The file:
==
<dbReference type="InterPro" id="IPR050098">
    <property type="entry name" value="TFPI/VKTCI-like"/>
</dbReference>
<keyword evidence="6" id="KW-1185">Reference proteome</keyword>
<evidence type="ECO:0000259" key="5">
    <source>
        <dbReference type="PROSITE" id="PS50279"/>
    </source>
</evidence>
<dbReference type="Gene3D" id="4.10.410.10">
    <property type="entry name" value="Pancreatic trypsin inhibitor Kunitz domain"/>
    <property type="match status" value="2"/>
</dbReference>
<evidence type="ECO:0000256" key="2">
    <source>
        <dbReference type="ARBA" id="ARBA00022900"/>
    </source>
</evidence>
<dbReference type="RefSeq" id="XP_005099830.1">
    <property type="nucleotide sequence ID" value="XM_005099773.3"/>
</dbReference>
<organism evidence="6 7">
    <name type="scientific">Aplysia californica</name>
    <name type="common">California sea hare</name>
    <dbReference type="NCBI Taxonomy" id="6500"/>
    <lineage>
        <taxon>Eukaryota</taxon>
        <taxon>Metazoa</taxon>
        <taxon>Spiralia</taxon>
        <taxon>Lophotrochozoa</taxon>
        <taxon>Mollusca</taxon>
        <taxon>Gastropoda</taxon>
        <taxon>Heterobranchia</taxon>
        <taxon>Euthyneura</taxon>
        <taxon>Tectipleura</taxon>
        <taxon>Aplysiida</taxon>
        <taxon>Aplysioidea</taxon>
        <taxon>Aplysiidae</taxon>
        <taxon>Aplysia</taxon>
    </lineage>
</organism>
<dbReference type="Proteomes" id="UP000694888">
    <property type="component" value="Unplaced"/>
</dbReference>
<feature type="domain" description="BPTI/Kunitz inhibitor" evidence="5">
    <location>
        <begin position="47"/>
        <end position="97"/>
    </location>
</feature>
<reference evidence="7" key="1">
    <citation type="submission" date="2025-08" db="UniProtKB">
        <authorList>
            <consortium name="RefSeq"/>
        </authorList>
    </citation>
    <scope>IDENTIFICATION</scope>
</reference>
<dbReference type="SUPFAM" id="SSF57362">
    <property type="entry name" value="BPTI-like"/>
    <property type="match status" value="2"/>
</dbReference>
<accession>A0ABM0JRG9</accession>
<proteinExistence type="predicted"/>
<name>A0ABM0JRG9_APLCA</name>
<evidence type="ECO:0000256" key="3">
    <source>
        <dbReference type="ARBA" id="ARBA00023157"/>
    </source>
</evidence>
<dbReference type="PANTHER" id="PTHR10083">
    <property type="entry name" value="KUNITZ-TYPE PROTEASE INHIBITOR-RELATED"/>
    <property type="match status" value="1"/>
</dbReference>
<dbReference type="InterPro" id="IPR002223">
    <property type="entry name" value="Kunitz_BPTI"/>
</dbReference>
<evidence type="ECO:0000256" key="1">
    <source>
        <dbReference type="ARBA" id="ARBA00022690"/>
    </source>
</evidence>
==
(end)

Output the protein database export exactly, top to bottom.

<dbReference type="InterPro" id="IPR050098">
    <property type="entry name" value="TFPI/VKTCI-like"/>
</dbReference>
<keyword evidence="6" id="KW-1185">Reference proteome</keyword>
<evidence type="ECO:0000259" key="5">
    <source>
        <dbReference type="PROSITE" id="PS50279"/>
    </source>
</evidence>
<dbReference type="Gene3D" id="4.10.410.10">
    <property type="entry name" value="Pancreatic trypsin inhibitor Kunitz domain"/>
    <property type="match status" value="2"/>
</dbReference>
<evidence type="ECO:0000256" key="2">
    <source>
        <dbReference type="ARBA" id="ARBA00022900"/>
    </source>
</evidence>
<dbReference type="RefSeq" id="XP_005099830.1">
    <property type="nucleotide sequence ID" value="XM_005099773.3"/>
</dbReference>
<organism evidence="6 7">
    <name type="scientific">Aplysia californica</name>
    <name type="common">California sea hare</name>
    <dbReference type="NCBI Taxonomy" id="6500"/>
    <lineage>
        <taxon>Eukaryota</taxon>
        <taxon>Metazoa</taxon>
        <taxon>Spiralia</taxon>
        <taxon>Lophotrochozoa</taxon>
        <taxon>Mollusca</taxon>
        <taxon>Gastropoda</taxon>
        <taxon>Heterobranchia</taxon>
        <taxon>Euthyneura</taxon>
        <taxon>Tectipleura</taxon>
        <taxon>Aplysiida</taxon>
        <taxon>Aplysioidea</taxon>
        <taxon>Aplysiidae</taxon>
        <taxon>Aplysia</taxon>
    </lineage>
</organism>
<dbReference type="Proteomes" id="UP000694888">
    <property type="component" value="Unplaced"/>
</dbReference>
<feature type="domain" description="BPTI/Kunitz inhibitor" evidence="5">
    <location>
        <begin position="47"/>
        <end position="97"/>
    </location>
</feature>
<reference evidence="7" key="1">
    <citation type="submission" date="2025-08" db="UniProtKB">
        <authorList>
            <consortium name="RefSeq"/>
        </authorList>
    </citation>
    <scope>IDENTIFICATION</scope>
</reference>
<dbReference type="SUPFAM" id="SSF57362">
    <property type="entry name" value="BPTI-like"/>
    <property type="match status" value="2"/>
</dbReference>
<accession>A0ABM0JRG9</accession>
<proteinExistence type="predicted"/>
<name>A0ABM0JRG9_APLCA</name>
<evidence type="ECO:0000256" key="3">
    <source>
        <dbReference type="ARBA" id="ARBA00023157"/>
    </source>
</evidence>
<dbReference type="PANTHER" id="PTHR10083">
    <property type="entry name" value="KUNITZ-TYPE PROTEASE INHIBITOR-RELATED"/>
    <property type="match status" value="1"/>
</dbReference>
<dbReference type="InterPro" id="IPR002223">
    <property type="entry name" value="Kunitz_BPTI"/>
</dbReference>
<evidence type="ECO:0000256" key="1">
    <source>
        <dbReference type="ARBA" id="ARBA00022690"/>
    </source>
</evidence>